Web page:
or in relation to, the validity, interpretation, performance or
nonperformance of this Agreement, or any breach thereof, shall be
determined and settled by arbitration in New York before a single
arbitrator." (Id. ¶ 16.)
On July 22, 1999, Plaintiffs filed an amended complaint in this
action, adding citations to the July 12 New York State Court
On August 16, 1999, Pate removed this action to this Court on
the basis of diversity of citizenship.
On August 28, 1999, Plaintiffs filed the instant motion,
seeking to add six corporations as defendants: the five General
Partners, and Geisler Roberdeau, Inc. (the "New Defendants").
Geisler Roberdeau, Inc., is, like each of the General Partners, a
dissolved corporation under New York law.
Plaintiffs also seek to add two new claims for relief:
Conspiracy to Convert Rights and Interests, and Conspiracy to
Breach Fiduciary Duty. In their proposed Second Amended
Complaint, Plaintiffs allege that by July 17, 1999, Pate had been
informed and was aware of the March 1, 1999 Injunction and the
July 12, 1999 Decision of the New York State Supreme Court in the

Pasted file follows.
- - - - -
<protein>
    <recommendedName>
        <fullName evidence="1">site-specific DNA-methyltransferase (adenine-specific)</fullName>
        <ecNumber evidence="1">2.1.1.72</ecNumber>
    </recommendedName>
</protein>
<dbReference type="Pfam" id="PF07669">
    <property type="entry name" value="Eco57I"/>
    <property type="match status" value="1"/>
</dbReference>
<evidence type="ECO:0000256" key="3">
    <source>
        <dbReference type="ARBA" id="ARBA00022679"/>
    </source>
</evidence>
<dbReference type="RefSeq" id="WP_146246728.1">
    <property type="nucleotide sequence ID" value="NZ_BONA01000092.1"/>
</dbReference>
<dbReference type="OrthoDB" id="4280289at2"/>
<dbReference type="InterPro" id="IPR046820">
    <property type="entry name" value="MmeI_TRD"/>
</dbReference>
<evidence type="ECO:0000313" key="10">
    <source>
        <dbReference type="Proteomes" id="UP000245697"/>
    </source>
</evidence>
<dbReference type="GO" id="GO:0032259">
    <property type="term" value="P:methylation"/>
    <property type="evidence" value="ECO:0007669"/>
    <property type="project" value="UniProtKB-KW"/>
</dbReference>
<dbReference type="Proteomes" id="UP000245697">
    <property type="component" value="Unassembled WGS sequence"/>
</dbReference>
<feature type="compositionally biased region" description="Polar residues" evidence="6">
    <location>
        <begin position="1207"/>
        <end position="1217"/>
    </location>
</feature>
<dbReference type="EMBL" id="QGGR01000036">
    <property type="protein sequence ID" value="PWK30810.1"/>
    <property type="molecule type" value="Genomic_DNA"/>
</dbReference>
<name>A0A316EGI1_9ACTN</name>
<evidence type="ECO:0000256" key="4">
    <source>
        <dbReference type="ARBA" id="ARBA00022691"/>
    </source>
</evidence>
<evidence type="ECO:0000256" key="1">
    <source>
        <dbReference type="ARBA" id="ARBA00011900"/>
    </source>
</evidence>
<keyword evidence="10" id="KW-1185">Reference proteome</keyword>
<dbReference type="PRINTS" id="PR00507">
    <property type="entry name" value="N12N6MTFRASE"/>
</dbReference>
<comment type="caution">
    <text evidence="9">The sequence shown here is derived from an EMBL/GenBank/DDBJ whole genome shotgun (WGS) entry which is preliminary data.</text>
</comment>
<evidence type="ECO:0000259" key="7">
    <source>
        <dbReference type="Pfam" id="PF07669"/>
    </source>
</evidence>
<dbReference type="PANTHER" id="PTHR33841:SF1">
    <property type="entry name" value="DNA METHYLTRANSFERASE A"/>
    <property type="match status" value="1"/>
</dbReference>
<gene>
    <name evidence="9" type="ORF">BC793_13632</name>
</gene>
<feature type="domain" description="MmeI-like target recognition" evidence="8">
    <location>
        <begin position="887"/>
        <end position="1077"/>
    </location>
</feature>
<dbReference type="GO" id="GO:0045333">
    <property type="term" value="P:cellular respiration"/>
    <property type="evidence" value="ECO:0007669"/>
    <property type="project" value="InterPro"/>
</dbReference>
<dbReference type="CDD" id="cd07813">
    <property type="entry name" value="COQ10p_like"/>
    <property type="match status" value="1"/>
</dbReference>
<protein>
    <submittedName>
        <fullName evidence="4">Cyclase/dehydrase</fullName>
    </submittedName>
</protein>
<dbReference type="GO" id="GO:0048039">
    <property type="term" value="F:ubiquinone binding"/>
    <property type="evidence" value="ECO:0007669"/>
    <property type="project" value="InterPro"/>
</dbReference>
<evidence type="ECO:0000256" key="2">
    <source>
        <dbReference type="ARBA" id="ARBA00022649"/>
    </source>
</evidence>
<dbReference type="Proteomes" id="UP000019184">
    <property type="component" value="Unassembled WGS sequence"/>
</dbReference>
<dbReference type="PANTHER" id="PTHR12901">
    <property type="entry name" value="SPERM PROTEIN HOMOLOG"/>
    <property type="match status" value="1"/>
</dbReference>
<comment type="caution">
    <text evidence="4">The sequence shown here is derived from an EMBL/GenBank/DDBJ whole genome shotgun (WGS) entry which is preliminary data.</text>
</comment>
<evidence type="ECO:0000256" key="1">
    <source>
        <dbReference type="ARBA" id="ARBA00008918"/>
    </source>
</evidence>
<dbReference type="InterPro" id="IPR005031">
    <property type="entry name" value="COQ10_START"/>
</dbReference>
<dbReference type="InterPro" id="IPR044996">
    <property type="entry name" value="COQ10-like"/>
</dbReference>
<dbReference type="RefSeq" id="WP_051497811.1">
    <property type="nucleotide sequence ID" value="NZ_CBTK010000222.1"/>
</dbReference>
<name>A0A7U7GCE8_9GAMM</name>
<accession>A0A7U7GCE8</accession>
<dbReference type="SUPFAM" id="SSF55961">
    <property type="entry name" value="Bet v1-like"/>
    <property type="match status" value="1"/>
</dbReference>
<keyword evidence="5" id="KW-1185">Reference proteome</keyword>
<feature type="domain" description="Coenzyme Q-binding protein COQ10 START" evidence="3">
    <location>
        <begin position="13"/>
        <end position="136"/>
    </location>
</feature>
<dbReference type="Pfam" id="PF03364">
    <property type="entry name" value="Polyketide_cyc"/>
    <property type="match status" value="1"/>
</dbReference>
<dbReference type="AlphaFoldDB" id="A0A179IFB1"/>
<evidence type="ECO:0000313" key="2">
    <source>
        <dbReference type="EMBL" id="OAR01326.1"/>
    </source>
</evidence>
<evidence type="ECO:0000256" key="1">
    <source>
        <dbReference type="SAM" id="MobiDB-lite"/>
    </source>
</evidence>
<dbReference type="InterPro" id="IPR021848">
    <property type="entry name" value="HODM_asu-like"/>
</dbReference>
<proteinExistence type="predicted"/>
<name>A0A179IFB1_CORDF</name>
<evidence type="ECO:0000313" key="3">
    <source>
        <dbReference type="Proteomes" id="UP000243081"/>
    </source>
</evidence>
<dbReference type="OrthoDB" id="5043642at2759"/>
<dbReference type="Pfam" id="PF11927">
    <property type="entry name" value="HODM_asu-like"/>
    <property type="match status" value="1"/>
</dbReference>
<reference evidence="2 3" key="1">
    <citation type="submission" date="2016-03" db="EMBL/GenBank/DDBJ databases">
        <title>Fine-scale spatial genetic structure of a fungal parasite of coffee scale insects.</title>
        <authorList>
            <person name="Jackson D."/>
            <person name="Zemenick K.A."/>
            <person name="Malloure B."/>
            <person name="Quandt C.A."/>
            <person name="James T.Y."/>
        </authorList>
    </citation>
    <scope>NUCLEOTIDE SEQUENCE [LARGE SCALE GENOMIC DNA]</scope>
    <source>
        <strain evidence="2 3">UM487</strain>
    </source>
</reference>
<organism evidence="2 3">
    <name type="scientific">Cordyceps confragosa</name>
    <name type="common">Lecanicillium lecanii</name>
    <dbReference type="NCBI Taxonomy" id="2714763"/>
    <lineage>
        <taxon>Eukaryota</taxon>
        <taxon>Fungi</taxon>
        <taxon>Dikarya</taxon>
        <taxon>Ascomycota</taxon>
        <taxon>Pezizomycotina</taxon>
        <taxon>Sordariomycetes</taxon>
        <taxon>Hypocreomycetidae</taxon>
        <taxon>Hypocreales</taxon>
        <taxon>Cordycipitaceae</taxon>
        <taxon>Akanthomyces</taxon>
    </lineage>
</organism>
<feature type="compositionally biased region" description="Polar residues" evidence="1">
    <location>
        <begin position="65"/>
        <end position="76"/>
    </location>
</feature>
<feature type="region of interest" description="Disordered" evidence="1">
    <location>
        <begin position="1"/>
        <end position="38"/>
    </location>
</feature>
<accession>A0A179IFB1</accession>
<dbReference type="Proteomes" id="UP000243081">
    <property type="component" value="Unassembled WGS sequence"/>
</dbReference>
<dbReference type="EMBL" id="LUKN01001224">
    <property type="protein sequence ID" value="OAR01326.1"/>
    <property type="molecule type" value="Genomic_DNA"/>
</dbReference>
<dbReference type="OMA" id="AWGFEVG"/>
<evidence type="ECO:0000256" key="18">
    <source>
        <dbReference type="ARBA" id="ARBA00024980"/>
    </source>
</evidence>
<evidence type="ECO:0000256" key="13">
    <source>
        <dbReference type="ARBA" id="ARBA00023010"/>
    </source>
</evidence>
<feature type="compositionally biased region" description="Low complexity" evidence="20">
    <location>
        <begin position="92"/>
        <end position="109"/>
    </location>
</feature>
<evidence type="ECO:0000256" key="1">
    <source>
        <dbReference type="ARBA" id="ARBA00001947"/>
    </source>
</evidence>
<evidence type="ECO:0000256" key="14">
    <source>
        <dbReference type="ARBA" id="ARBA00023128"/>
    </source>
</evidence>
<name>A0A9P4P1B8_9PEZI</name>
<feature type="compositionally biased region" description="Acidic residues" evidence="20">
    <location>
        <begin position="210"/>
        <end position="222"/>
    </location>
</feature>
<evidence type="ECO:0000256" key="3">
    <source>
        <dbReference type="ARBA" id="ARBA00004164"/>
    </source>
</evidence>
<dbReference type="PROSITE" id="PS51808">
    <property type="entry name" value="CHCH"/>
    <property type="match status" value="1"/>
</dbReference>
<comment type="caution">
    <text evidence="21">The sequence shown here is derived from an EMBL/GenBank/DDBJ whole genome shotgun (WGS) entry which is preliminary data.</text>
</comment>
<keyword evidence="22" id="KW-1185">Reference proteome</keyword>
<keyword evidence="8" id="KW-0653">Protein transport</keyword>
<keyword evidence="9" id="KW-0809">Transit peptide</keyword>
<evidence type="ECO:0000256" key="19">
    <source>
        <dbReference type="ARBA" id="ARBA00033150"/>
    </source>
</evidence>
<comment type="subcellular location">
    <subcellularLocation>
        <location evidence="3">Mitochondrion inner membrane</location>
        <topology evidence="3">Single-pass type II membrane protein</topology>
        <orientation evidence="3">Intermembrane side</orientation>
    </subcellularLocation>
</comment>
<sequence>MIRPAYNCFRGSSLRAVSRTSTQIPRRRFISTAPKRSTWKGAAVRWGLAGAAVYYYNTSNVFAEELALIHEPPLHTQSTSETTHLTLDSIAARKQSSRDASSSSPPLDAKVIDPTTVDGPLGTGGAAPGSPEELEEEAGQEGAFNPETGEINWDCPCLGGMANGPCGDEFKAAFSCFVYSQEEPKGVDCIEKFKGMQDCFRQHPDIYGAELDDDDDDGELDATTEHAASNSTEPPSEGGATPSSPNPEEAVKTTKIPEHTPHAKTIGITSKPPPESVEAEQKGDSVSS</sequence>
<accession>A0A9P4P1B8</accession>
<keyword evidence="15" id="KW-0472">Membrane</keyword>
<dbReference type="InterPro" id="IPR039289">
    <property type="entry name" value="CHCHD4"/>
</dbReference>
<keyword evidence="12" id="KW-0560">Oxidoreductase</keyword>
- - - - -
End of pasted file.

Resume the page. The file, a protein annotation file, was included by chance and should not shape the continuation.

1998 New York Action. Plaintiffs further allege that Pate and the
other Defendants, through and with the assistance of their
representatives Geisler and Roberdeau, entered into an
understanding, agreement, and scheme, whereby Pate would attempt
to obtain and foreclose upon rights in and to "The Thin Red
Line," "The English Speaker," "The White Hotel," and "Sansho the
Bailiff." Geisler and Roberdeau and their affiliates would not
oppose those efforts of Pate to foreclose, and, with respect to
"The White Hotel," "The English Speaker," and "Sansho the
Bailiff," Pate, after acquiring title thereto, would permit
Geisler and Roberdeau to manage and produce those properties.
Plaintiffs further allege that Pate,
Geisler, and Roberdeau plan to share in the profits from these
projects to the exclusion of Rubin and Briarpatch. Furthermore,
Pate is allegedly improperly attempting to acquire rights to
"Sansho the Bailiff," to which he had never been granted a